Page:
Odd question - tuning an Irish tenor banjo upside down?

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Odd question - tuning an Irish tenor banjo upside down?

Postby (cassius987) » Sat Sep 26, 2020 2:50 pm

I'm wondering if anyone has experimented with an Irish tenor banjo tuned in reverse - in other words, EADG instead of GDAE. (To be clear, I don't just mean reversing the strings, I mean tuning to a low E and a high G.) If so, I'd be curious to know what gauges you used for this.
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Re: Odd question - tuning an Irish tenor banjo upside down?

Postby (cjj) » Sat Sep 26, 2020 5:21 pm

Interesting question, seems it might be easier for bass players to understand.

I've only got experience with 5-string banjos, usually tuned open G...
I have NO idea what to do with those skinny stringed things... I'm just a bass player...
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Re: Odd question - tuning an Irish tenor banjo upside down?

Postby (jps) » Sat Sep 26, 2020 6:02 pm

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Re: Odd question - tuning an Irish tenor banjo upside down?

Postby (scott_s) » Sat Sep 26, 2020 8:32 pm

cassius987 wrote:I'm wondering if anyone has experimented with an Irish tenor banjo tuned in reverse - in other words, EADG instead of GDAE. (To be clear, I don't just mean reversing the strings, I mean tuning to a low E and a high G.) If so, I'd be curious to know what gauges you used for this.

Have you played a mandolin before? If not, you might give the regular tuning a try first. It's interesting in how some "guitar" chords can be flipped around, some can't, and some previously-unusable shapes now can be used. :)

For inverted tuning, something like 0.0095, 0.014, 0.022w, 0.034w looks good on the string tension calculators. Can't speak to the sonic balance... ;)



EDIT: I oopsed on the 2nd string. Should be 0.014, not 0.0014!
Last edited by scott_s on Sat Sep 26, 2020 10:41 pm, edited 1 time in total.
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Re: Odd question - tuning an Irish tenor banjo upside down?

Postby (cassius987) » Sat Sep 26, 2020 9:58 pm

scott_s wrote:Have you played a mandolin before? If not, you might give the regular tuning a try first. It's interesting in how some "guitar" chords can be flipped around, some can't, and some previously-unusable shapes now can be used. :)


Closest I have come was to trying CGDA (also 5ths) on bass. Fun, but I couldn't really make it work.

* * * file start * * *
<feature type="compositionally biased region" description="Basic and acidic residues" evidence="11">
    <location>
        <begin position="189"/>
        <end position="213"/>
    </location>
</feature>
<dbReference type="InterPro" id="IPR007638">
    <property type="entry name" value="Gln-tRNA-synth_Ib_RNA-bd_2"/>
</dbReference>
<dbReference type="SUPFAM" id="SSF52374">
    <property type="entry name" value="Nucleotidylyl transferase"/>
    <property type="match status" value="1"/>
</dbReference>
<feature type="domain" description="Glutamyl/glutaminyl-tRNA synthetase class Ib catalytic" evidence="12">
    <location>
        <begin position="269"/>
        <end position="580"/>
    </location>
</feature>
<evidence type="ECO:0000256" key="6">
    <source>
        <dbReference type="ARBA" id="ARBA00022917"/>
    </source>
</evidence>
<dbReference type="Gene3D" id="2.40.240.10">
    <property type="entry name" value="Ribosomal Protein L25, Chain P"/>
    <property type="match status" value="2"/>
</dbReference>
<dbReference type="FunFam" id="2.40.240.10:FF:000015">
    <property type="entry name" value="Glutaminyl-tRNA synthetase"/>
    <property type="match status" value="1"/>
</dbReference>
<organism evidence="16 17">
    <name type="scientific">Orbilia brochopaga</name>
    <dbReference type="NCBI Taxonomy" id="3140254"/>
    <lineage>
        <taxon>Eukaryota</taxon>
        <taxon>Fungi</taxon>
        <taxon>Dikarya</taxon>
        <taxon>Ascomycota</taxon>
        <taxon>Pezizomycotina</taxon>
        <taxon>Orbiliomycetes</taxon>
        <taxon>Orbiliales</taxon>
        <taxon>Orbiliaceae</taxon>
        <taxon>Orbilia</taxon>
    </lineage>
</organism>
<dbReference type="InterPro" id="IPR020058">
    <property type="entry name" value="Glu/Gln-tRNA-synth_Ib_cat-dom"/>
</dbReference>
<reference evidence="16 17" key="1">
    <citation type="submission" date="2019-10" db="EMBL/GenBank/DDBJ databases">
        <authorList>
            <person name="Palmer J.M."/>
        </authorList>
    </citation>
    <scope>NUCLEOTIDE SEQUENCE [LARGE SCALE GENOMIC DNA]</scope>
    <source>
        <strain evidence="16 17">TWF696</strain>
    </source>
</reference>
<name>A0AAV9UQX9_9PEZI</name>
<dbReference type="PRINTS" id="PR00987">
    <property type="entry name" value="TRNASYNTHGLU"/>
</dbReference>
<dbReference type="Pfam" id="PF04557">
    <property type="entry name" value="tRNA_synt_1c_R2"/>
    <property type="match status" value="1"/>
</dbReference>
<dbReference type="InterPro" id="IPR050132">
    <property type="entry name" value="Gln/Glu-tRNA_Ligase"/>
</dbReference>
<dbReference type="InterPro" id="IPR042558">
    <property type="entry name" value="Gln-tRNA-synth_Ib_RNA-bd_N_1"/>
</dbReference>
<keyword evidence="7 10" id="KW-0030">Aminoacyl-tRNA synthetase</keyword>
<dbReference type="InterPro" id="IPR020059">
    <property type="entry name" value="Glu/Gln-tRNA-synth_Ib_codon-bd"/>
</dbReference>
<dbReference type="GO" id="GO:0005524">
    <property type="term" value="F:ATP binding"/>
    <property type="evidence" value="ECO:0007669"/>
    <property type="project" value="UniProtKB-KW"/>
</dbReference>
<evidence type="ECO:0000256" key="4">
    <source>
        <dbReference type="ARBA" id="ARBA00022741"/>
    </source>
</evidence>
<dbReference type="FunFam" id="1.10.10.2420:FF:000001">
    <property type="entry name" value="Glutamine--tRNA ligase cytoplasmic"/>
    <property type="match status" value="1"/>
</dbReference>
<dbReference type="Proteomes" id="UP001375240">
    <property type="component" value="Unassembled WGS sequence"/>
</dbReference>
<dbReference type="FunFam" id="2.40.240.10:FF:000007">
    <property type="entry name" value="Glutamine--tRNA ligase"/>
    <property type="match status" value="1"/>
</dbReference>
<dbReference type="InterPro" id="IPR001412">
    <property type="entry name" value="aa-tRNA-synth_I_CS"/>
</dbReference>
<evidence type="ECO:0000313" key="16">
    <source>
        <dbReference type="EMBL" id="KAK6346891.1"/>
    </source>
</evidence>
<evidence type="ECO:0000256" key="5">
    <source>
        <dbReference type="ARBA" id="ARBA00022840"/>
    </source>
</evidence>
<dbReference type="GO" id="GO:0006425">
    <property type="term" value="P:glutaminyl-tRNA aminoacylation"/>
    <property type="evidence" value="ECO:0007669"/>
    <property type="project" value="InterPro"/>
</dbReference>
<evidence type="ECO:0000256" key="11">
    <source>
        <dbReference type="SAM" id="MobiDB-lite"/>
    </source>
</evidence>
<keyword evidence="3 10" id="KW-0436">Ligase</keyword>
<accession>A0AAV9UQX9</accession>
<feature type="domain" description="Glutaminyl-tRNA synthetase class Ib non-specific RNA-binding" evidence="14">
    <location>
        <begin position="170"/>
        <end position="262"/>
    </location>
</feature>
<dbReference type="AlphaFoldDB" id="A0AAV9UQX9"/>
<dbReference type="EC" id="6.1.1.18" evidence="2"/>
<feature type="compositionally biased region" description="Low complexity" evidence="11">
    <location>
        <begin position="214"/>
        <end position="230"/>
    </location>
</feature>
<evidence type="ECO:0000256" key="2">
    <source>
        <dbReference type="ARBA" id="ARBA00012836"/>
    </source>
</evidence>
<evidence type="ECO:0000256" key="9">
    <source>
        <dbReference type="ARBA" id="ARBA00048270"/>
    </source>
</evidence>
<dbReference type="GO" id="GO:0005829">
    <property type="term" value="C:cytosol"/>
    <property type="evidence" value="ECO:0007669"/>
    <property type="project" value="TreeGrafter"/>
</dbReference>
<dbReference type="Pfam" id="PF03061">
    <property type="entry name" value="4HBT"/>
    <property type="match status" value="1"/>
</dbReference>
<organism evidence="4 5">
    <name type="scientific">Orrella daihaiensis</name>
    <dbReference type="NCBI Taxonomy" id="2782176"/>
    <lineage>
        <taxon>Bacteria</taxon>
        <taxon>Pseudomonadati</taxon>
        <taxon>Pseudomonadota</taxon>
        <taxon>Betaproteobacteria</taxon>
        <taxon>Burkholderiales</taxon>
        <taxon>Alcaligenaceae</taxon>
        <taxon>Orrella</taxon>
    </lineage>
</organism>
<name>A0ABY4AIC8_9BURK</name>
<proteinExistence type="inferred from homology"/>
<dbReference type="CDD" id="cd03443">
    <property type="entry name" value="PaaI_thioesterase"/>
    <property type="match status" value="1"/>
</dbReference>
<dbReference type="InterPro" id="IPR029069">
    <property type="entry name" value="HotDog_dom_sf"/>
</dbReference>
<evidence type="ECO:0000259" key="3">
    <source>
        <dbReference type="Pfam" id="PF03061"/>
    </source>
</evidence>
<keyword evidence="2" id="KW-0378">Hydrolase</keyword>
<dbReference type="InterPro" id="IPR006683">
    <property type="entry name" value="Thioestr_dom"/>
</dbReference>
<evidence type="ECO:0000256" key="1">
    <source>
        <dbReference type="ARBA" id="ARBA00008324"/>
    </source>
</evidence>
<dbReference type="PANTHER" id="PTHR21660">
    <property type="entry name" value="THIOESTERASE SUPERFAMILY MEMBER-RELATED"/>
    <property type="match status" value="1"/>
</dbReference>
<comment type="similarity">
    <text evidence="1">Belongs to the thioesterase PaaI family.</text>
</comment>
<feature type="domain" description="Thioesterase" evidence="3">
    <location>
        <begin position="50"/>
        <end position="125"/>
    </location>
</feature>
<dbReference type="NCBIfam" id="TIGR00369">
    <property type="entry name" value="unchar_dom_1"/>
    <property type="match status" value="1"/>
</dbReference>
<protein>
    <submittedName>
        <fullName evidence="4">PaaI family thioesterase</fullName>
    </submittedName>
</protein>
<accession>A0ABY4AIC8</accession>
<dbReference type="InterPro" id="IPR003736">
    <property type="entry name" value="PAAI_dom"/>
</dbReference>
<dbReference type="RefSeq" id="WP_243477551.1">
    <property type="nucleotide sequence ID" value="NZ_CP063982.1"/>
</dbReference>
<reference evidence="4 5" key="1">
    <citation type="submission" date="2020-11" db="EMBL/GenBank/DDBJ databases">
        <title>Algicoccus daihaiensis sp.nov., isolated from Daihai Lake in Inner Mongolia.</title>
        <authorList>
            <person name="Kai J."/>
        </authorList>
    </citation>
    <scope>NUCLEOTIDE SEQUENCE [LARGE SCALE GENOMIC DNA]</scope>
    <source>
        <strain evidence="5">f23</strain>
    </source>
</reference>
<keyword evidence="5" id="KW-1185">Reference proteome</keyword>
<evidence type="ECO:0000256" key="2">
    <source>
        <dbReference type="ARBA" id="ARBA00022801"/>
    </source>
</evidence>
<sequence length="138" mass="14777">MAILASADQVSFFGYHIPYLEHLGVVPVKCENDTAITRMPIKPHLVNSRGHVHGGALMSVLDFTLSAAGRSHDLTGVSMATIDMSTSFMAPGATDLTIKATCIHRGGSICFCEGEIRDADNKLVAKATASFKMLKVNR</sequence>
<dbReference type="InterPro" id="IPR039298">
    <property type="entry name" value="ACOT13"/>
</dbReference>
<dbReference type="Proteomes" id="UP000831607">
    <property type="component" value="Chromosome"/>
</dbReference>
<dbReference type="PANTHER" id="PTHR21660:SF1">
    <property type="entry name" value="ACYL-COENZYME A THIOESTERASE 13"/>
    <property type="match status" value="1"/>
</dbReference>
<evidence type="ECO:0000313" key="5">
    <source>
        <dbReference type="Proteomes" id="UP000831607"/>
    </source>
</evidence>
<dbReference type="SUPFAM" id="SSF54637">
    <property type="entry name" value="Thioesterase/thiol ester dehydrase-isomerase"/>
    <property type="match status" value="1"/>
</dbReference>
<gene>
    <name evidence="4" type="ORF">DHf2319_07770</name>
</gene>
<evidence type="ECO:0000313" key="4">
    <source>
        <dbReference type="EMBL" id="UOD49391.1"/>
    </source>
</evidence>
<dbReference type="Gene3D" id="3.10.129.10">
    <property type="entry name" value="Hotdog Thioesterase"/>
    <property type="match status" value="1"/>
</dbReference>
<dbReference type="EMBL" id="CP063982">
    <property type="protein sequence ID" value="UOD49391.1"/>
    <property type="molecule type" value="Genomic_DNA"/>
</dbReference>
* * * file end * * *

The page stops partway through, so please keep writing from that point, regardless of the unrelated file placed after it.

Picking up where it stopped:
scott_s wrote:For inverted tuning, something like 0.0095, 0.0014, 0.022w, 0.034w looks good on the string tension calculators. Can't speak to the sonic balance... ;)


I may try it!

jps wrote:http://www.askbelaf.org


The link doesn't seem to work... Thanks though!
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Re: Odd question - tuning an Irish tenor banjo upside down?

Postby (jdogric12) » Mon Sep 28, 2020 3:34 pm

I've discovered (YMMV) a big part of the guitar-adjacent instruments' sounds (like mandolin and banjo) come from their chord voicings, which is a result of the different intervals the strings are tuned to. This is why the popular instruments that are made like banjos but strung as a 6-string guitar have never really won me over. You could tune a banjo like a guitar, and individual notes will sound like a banjo, of course, but to the experienced ear, "something" will be missing. Would be fun though to play around! But take it from me, it is very rewarding to simply learn a new instrument as it is. I'm currently learning flute and clarinet. It's a wild ride.
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Re: Odd question - tuning an Irish tenor banjo upside down?

Postby (cassius987) » Mon Sep 28, 2020 6:02 pm

jdogric12 wrote:I've discovered (YMMV) a big part of the guitar-adjacent instruments' sounds (like mandolin and banjo) come from their chord voicings, which is a result of the different intervals the strings are tuned to. This is why the popular instruments that are made like banjos but strung as a 6-string guitar have never really won me over. You could tune a banjo like a guitar, and individual notes will sound like a banjo, of course, but to the experienced ear, "something" will be missing. Would be fun though to play around! But take it from me, it is very rewarding to simply learn a new instrument as it is. I'm currently learning flute and clarinet. It's a wild ride.


I agree! Although I am not making as big of a jump, I am going back to acoustic guitar after abandoning it for the bass almost two decades ago. I am also taking up singing more seriously. So the appreciation for new instruments and methods is definitely well received on my end.

My primary hesitation is how broken my brain felt trying to play the bass CGDA... but maybe the issue is that it was the bass I was trying it on, and not a banjo (or GDAE, or another instrument tuned to 5ths). I have managed to memorize a few banjo, mando and dulcimer tunes now and then and fake it convincingly. What I would hope to get (eventually) is the theoretical familiarity to be able to improvise like on bass/guitar. I guess, as always, it just takes practice, but I appreciate folks humoring my question nonetheless.

I will say this much: One idea I had was to get kind of a chirpy/tinny "bottom four strings of a guitar" sound and have the banjo as a kind of twangy parlor guitar. For example, Radiohead's "Creep" is super easy on barred EADGBE tuning and could be replicated on an EADG instrument. I am not sure how I would adapt it (or another major/minor barre chord song) for GDAE or CGDA banjo.
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